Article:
I have fallen prey many times to an age old excuse for not doing something I’m inspired to do. My excuses usually go something like this,
“I really don’t have the background or expertise to do that.”
“There are people better qualified than me.”
“Who am I to think that I can do this without proper training?”
Well, after meeting Begonia, those excuses won’t work anymore. Begonia, formerly of Spain and now a resident of Bali, is an absolutely remarkable woman who found her passion and life’s work on the streets of Bali while on a holiday 14 years ago.
When Begonia discovered that the Balinese have no organized programs for their disabled kids and adults, and that the disabled are often hidden away because of societal stigmas, she knew what she had to do. No, she wasn’t trained. No, she had never worked with people with disabilities. And, no, she didn’t have the money to fund her new dream. What Begonia did have was desire and determination.
She traveled back to Spain with a suitcase full of merchandise to sell to her family and friends. She sold all of her belongings and began saving money to purchase property and start a foundation. She bootstrapped all of the expenses and talked to anyone who would listen or possibly fund the project. She admits to being stubborn, and it paid off.
Two years and multiple trips back and forth between Bali and Spain, Begonia opened Kupu-Kupu Foundation. Begonia says “Kupu-Kupu is the Indonesian word for butterfly. We have chosen it as our name because it symbolizes the beautiful people whom we serve and who, with a little love, can escape their cocoons and fly away as butterflies.”
Begonia’s “butterflies” include people of all ages with downs syndrome, epilepsy, brain injuries, cerebral palsy, polio, autism and many other undiagnosed conditions. Many of them have never been out of their home or village, ridden in a car, or met other similarly-challenged people. At Kupu-Kupu they receive medical equipment like wheelchairs and walkers and other basic support, but more importantly they meet, play, and develop relationships with each other.
Begonia and her team literally go village-to-village to find those that need help. It takes courage for families to agree to let their loved one attend the weekly day trips. Once they do, the world opens up for the family, who receives respite, and for their child or family member, who receives care and enjoys fun and interaction with a new group of people.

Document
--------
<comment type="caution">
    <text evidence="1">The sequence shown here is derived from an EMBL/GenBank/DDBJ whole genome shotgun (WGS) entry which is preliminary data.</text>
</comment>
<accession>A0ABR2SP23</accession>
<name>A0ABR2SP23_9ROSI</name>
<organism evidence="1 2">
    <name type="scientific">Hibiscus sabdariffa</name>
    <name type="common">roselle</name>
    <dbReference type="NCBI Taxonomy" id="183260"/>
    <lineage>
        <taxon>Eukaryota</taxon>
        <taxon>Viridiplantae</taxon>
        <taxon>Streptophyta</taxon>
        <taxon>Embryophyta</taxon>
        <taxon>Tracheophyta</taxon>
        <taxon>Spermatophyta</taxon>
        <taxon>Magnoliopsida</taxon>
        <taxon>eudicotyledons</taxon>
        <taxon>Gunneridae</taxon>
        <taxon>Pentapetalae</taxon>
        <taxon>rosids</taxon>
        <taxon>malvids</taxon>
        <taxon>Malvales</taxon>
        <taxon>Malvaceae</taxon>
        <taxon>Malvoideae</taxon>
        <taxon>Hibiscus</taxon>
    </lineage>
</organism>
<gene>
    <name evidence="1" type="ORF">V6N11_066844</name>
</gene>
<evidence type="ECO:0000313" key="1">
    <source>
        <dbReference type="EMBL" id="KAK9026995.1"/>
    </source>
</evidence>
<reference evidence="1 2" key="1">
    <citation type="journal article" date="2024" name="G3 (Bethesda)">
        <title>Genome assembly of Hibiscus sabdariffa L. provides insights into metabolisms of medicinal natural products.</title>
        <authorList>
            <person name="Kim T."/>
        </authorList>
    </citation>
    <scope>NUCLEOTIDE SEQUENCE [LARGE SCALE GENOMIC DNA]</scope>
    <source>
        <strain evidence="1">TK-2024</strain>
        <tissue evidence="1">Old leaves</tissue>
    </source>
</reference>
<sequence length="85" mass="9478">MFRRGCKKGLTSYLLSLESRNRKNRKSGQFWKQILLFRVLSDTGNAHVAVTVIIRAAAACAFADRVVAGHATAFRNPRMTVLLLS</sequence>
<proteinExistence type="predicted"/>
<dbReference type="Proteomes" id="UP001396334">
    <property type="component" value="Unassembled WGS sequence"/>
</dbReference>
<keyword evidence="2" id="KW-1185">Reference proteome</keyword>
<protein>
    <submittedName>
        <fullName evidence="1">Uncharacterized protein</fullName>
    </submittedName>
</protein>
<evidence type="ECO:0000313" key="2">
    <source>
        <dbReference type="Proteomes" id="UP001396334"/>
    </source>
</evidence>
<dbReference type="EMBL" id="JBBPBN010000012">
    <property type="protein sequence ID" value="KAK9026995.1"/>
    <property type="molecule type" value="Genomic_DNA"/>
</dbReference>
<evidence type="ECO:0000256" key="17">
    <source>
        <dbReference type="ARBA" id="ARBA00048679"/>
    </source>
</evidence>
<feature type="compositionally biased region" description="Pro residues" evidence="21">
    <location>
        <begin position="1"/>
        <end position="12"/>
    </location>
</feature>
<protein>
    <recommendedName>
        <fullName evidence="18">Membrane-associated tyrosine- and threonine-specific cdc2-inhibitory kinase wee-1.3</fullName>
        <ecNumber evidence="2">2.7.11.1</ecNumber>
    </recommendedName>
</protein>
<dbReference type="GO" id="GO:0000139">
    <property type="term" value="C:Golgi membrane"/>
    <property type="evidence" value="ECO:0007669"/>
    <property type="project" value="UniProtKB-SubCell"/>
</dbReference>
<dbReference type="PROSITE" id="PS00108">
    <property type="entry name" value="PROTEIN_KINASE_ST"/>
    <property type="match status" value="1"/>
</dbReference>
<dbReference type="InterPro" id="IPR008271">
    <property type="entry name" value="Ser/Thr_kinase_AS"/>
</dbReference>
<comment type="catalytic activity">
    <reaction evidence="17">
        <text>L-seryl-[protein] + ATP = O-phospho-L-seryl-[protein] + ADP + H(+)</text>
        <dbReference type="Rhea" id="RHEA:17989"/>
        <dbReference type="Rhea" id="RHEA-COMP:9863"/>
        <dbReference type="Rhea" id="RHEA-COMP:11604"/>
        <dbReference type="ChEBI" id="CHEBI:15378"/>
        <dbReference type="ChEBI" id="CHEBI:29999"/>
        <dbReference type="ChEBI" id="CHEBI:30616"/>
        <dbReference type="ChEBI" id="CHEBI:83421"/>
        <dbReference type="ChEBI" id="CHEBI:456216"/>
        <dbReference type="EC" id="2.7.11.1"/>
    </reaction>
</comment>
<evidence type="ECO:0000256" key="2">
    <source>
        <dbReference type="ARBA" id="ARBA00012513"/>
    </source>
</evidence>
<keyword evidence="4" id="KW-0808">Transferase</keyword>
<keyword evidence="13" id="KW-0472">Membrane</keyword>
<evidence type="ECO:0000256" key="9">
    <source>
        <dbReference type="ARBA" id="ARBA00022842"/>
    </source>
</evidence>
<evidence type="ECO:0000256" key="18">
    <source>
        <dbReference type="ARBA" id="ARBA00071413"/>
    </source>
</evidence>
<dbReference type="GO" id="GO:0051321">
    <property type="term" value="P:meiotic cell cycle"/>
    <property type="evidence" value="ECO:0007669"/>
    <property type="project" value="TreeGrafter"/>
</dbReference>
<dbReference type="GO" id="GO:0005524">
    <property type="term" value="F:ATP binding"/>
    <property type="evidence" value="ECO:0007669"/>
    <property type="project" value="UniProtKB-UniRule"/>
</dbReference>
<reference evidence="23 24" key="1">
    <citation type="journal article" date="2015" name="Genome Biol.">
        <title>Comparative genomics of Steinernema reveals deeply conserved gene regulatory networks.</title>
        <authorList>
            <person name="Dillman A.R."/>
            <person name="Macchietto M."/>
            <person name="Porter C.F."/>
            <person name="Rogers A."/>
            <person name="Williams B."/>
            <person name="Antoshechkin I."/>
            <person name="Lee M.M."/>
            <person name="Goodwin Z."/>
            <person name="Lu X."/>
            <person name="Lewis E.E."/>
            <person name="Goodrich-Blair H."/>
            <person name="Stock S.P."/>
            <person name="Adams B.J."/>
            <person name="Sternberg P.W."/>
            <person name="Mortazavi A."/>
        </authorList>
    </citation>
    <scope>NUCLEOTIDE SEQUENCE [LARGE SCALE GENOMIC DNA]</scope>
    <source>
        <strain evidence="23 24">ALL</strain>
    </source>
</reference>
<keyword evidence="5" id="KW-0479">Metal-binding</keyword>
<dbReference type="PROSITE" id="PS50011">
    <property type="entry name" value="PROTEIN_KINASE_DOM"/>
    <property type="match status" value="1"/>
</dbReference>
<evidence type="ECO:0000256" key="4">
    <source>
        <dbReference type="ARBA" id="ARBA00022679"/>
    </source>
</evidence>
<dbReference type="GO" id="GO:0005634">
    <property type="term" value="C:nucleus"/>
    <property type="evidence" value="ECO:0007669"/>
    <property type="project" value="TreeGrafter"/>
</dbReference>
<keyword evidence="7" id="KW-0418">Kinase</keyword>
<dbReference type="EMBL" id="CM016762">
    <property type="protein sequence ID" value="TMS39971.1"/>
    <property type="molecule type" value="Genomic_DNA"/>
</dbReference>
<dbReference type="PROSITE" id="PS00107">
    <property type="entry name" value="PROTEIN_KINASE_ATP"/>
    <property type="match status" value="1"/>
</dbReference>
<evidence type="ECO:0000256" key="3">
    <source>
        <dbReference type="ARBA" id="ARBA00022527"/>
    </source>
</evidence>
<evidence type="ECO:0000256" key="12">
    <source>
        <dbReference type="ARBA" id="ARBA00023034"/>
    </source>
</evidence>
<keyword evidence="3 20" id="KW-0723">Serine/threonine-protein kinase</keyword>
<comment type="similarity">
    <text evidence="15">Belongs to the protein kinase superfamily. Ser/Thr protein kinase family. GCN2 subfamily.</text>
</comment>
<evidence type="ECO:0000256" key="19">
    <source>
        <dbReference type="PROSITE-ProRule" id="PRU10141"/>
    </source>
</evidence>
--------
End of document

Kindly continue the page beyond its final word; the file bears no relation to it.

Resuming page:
Each day the Kupu-Kupu van goes out to the villages to pick up 8 – 10 clients for a day of games, music, puzzles, lunch, snacks, and hanging out with their friends. The trip can take hours because many of the villages are remote, and the families have no way of getting them to the center. The next day, this remarkable scene repeats with a new group of clients.
We volunteered at Kupi-Kupi and witnessed Begonia and her team in action. I was so inspired by Begonia, her passion, desire, and sacrifice for a segment of the population that is quickly overlooked. She sacrificed and changed her whole life to help people she didn’t know anything about. She just knew she needed to do it.
Begonia’s story is one of action, not excuses.
She stepped out in faith without knowing the final outcome and pushed through the political and financial barricades in her way. Begonia, her husband and the staff are transforming people’s lives and improving the way people in Bali see disabled people. Her staff is committed and engaged, which is a direct reflection of Begonia’s leadership.
My experience at Kupu-Kupu made me even more grateful that I live in a country that does recognize and provide medical services for its disabled citizens. It may not be a perfect system, but there is help available. Having navigated the medical system with Allison’s special needs, I know the challenges, but I am so thankful for all the support we have received over the years to help her regain her speech. I was taken by the fact that many of the disabilities I saw that day were either preventable or treatable with some basic medical care and/or therapy, yet in Indonesia, those services are either financially prohibitive or not readily available.
Begonia’s story increased my resolve to take action rather than make excuses out of fear of failure. I can do more and side-step less. Begonia is my hero. She says she made mistakes along the way and in spite of them has changed thousands of people’s lives. The next time I am tempted to make an excuse, I will remember Begonia and move forward.
If you would like to learn more about Kupu-Kupu Foundation or would like to make a donation, go to their website at www.kupu-kupufoundation.org. If you are traveling to Bali, consider volunteering there. You don’t need medical training, although if you are trained, or are a therapist, you are especially needed. Contact Begonia through the website.